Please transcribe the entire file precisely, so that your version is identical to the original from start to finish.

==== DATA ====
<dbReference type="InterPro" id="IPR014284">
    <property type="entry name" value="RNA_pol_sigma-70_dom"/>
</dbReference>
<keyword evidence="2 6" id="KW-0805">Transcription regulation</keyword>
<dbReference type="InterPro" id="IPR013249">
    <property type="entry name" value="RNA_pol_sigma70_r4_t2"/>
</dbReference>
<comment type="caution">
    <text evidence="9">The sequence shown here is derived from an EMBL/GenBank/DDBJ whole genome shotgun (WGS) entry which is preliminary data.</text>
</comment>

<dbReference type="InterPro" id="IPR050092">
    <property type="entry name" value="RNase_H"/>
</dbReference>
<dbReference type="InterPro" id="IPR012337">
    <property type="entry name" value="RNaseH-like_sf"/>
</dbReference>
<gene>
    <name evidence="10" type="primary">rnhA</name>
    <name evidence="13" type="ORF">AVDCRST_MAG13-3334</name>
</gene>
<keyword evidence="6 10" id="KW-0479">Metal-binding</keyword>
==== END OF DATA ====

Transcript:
<dbReference type="InterPro" id="IPR014284">
    <property type="entry name" value="RNA_pol_sigma-70_dom"/>
</dbReference>
<keyword evidence="2 6" id="KW-0805">Transcription regulation</keyword>
<dbReference type="InterPro" id="IPR013249">
    <property type="entry name" value="RNA_pol_sigma70_r4_t2"/>
</dbReference>
<comment type="caution">
    <text evidence="9">The sequence shown here is derived from an EMBL/GenBank/DDBJ whole genome shotgun (WGS) entry which is preliminary data.</text>
</comment>

<dbReference type="InterPro" id="IPR050092">
    <property type="entry name" value="RNase_H"/>
</dbReference>
<dbReference type="InterPro" id="IPR012337">
    <property type="entry name" value="RNaseH-like_sf"/>
</dbReference>
<gene>
    <name evidence="10" type="primary">rnhA</name>
    <name evidence="13" type="ORF">AVDCRST_MAG13-3334</name>
</gene>
<keyword evidence="6 10" id="KW-0479">Metal-binding</keyword>